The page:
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Discussion Starter #11
Down here in the Everglades a 16' jon boat with a forty horse motor - tiller set-up was one of the standard rigs that was recommended for folks wanting to get started in the backcountry... The advice to look for a hull with at least .100 skin - and welded, not riveted is right on the money. Inexpensive to run - easy to modify by adding a forward and rear deck (use 3/8" plywood, glassed on top, resined on the bottom...) and you're on your way. It makes a very lightweight rig to tow with a relatively small tow vehicle - and out on the water if you run aground simply jump out and tow it (or drag it) to where the water is deep enough to float in again. Keep it as simple as possible - use one of those solid roto-molded coolers to stand on when poling and you're all set up...
For anyone needing to sneak up on fish with a jonboat - do your best to pole with the wind and you'll find it pretty silent.. Pole across or against the wind and it will be noisy - nature of the beast... Avoid getting one if you know you'll have to cross open waters very much since a jonboat in a good chop will loosen the fillings in your teeth while also making foul weather gear a daily requirement to at least try to stay dry... Jon boats really shine in sheltered shallow waters though. Most will float just fine with two anglers in six inches of water..

In my younger years (who said I'm getting old...) I knew quite a few club anglers that had an offshore center console for the ocean and a small jon boat for the backcountry... My own aluminum skiff back in the seventies was not a jon boat it was a 16' riveted Starcraft with only a .080 skin that we fabricated a bonefish interior for... Caught a ton of fish with that skiff - but also had to re-build it three times (the advice to get a welded skiff, remember...). Fished that lightweight skiff everywhere (even an occasional foray out to the reef ..) from the Palm Beaches to Key West and across to Chokoloskee... 1976 to 1982.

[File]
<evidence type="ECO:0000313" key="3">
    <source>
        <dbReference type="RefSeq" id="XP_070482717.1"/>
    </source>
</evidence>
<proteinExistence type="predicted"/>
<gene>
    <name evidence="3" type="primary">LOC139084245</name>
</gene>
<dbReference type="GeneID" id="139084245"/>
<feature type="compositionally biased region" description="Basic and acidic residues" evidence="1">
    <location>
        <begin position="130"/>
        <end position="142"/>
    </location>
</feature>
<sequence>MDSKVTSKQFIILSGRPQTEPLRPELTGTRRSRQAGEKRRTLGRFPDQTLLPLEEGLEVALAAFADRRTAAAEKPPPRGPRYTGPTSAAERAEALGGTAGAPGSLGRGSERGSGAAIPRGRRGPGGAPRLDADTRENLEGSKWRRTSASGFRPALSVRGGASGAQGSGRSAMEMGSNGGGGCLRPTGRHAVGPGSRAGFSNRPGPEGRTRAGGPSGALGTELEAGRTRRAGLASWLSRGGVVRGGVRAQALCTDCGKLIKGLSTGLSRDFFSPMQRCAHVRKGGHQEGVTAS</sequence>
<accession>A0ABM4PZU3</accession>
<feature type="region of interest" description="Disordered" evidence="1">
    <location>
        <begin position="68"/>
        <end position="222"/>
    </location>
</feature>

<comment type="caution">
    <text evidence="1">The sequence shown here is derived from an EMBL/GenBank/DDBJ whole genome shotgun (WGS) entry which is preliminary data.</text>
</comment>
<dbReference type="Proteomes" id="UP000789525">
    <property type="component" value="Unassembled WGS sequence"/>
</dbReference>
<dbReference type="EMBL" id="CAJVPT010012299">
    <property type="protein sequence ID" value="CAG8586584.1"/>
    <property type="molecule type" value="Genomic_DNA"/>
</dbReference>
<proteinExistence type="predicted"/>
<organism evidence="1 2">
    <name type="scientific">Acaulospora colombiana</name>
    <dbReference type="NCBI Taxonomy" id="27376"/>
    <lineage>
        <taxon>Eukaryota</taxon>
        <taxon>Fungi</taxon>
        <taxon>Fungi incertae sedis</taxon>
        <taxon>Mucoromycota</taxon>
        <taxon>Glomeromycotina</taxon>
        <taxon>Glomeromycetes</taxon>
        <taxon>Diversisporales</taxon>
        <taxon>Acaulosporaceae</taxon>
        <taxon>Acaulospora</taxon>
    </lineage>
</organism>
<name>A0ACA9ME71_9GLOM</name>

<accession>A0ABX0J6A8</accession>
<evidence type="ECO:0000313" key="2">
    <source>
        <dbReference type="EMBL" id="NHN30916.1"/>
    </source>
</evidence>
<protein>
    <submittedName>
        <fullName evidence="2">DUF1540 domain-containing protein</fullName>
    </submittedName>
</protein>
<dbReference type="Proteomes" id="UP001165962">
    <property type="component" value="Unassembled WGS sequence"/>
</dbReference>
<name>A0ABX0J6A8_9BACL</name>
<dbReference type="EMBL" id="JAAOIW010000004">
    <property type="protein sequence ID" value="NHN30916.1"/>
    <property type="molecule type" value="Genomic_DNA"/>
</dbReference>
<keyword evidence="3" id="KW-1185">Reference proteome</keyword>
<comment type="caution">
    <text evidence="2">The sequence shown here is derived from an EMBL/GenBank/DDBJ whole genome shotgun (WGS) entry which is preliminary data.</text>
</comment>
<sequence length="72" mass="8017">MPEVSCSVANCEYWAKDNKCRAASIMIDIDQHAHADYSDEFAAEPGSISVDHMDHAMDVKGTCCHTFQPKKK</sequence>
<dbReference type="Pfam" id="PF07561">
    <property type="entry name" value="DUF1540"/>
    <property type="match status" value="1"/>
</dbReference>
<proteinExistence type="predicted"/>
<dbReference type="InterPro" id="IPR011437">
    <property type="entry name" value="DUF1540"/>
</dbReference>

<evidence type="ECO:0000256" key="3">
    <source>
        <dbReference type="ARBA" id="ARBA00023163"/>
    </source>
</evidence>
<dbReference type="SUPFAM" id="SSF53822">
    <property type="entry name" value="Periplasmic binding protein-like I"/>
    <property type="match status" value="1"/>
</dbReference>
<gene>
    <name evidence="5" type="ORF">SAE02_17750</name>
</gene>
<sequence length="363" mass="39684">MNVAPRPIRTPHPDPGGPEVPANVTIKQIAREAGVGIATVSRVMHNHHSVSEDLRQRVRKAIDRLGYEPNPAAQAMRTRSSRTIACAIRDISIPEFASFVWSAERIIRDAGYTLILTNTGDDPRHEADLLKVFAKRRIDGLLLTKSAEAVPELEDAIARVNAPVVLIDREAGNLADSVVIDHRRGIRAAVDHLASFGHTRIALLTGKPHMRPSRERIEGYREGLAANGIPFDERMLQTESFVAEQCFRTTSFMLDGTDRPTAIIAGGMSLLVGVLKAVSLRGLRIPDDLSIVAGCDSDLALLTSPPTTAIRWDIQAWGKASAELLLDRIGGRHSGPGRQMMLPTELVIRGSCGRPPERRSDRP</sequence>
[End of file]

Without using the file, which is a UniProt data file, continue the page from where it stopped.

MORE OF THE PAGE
I always appreciate your insight and experiences, Capt. Bob. Thanks for sharing. I plan on keeping it as simple as possible but will likely add a small side console because my fiancé doubles as my fishing partner and isn't crazy about a tiller. I'll keep an eye out for the .100 gauge aluminum hull. The end game is to ultimately do what it sounds like some of the club anglers used to do -- learn the area in an aluminum boat, keep it for backcountry and duck hunting, and then get a "larger" center console for the reefs, sandbars, windy days, etc.

Do you plan on a surface drive or a outboard?
Planning on an outboard. The surface drives are really cool but the boat will be 97% for fishing/cruising, 3% for duck hunting/everything else. I'd ideally like to put a small side console in (if the boat doesn't already come with one) just for personal preference.
 

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You got good advice from the ones above so my contribution is only - use the google machine to find the layout you like and then focus on finding that boat.

Changes to aluminum boats are not for the DIY'er, so start off with what would work best for you.
 

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Discussion Starter #13
You got good advice from the ones above so my contribution is only - use the google machine to find the layout you like and then focus on finding that boat.

Changes to aluminum boats are not for the DIY'er, so start off with what would work best for you.